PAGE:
Yesterday and last night I felt like Nansen doing the first crossing of Greenland. Or at least that’s what I imagined as a legend in my own mind. Louie and I woke late at the 11,000 foot camp below Motorcycle Hill, where we’d had an epic the day before in high winds and drifts that made 100 yards seem like a mile when we rounded Squirrel Point.
The thought of Nansen didn’t occur to me above Motorcycle Hill, but after we began the downhill low-angled slog from 11,000 down to Kahiltna Base at 7,000 feet, we were ‘in the egg’ of a whiteout the whole way, with a nice spicy finish through a few miles of crevasse fields where thawing snow bridges disguised by a few inches of wind skimmed fresh snow created what was honestly one of the more scary crevasse situations I’ve been in. Of course, there were still folks walking through on foot unroped. Weird.
At one point, I tripped when a ski punched through and landed in a sort of kneeling position, punched a hand and arm in the snow — and all I felt when I wriggled my fingers was air. “Tighten the rope!” I yelled to Louie, luckily we were minding our business and the cord was already firm, but still…
We’re here at the airstrip. No planes are flying because of the weather, and we may not get out of here till Saturday. I’m busy with blog posts and photo editing, and the boys are trying to finish out our list of sponsor shots. We’ve already got good pics of most gear, but have a few detail shots we feel the need for.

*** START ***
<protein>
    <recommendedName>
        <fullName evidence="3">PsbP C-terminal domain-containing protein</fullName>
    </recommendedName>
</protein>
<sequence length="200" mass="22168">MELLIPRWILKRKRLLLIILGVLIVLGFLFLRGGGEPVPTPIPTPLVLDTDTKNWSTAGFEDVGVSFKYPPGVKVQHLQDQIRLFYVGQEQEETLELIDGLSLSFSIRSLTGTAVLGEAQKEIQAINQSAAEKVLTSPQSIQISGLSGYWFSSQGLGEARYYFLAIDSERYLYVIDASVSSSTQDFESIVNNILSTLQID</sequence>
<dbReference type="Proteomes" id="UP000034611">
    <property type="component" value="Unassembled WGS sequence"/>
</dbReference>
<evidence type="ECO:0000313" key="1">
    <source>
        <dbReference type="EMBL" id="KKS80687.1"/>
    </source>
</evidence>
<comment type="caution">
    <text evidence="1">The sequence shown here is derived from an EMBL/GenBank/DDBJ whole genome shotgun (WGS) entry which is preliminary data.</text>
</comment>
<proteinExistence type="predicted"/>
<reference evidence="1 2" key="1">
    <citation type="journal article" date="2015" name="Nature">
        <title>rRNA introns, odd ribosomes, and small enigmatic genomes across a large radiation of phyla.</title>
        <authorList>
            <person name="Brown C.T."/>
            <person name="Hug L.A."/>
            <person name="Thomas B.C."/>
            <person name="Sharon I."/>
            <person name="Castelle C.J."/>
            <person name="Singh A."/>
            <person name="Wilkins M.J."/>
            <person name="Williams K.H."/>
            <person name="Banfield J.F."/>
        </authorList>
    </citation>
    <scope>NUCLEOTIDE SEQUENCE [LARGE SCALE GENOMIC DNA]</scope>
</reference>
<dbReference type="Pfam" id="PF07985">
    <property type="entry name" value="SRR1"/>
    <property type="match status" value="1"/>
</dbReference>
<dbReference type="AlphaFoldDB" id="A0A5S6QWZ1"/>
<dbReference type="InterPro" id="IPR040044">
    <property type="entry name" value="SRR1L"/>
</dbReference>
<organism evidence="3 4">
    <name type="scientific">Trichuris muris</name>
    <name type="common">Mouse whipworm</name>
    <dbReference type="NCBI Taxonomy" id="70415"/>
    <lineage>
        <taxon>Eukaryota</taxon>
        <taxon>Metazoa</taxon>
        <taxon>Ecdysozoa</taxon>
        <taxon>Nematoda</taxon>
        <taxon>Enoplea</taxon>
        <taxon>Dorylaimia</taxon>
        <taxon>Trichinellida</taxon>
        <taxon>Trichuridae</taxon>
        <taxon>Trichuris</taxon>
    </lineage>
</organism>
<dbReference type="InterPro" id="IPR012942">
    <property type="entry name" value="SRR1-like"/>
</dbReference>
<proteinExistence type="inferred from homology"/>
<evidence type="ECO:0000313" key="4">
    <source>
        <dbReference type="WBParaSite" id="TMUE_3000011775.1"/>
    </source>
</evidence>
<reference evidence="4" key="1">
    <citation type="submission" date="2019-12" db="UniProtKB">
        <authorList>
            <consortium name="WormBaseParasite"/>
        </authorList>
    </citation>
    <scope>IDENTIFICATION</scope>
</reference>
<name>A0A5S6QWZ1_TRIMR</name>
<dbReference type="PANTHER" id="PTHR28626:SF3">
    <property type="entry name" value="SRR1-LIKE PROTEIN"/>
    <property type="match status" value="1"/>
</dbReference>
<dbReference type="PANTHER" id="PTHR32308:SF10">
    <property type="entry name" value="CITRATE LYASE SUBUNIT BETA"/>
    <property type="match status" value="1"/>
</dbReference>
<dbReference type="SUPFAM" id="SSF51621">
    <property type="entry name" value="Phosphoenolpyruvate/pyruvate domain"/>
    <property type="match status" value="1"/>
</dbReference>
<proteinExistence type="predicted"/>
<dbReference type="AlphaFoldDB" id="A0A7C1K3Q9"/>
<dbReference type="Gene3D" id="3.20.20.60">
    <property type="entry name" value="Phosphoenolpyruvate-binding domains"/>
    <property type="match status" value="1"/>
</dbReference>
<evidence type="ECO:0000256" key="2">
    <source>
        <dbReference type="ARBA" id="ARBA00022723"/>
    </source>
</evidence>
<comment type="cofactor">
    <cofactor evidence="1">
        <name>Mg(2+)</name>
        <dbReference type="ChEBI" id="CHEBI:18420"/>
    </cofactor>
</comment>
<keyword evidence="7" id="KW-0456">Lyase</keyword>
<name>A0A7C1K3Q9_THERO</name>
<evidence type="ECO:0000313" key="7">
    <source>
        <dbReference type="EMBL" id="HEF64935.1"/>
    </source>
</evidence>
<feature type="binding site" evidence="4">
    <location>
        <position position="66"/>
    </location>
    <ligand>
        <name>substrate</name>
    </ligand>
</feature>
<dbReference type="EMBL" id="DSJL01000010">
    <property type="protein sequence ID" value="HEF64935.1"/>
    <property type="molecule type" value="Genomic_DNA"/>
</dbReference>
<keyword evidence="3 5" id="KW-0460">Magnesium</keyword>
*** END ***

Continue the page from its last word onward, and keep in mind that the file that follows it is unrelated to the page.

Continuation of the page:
As most of you following this blog know, we’ve not had the best weather on this trip. Starting with our drive from Colorado, it seems like we’ve been following by clouds and storms. Thus, progressing our crew of seven from here to an exciting ski off the summit, and using the one safe weather day we had once acclimated, feels like a solid accomplishment. Only regret is not skiing one of the big lines because of avalanche danger, but life is precious and mountains are patient — and these guys will probably be back.
More soon folks, I’m listening to some mighty intriguing chatter coming from the photographers outside. Men in Patagonia tights? Stay tuned.
Oh, one other thing:
When we got to camp yesterday, alpinists Colin and Bjorn were two days overdue from getting a new route done on Mount Foraker. Base camp manager had watched them summit, then after that, no news. Thank God they stumbled in early this morning after battling their way through the storm. Colin got fairly severe frostbite on his toes, Bjorn looks a bit skeleton-like, but the two are alive. I can’t imagine getting down Sultana in that storm — like I said above, Louie and I even had trouble getting 100 yards around Squirrel Point above Motorcycle Hill.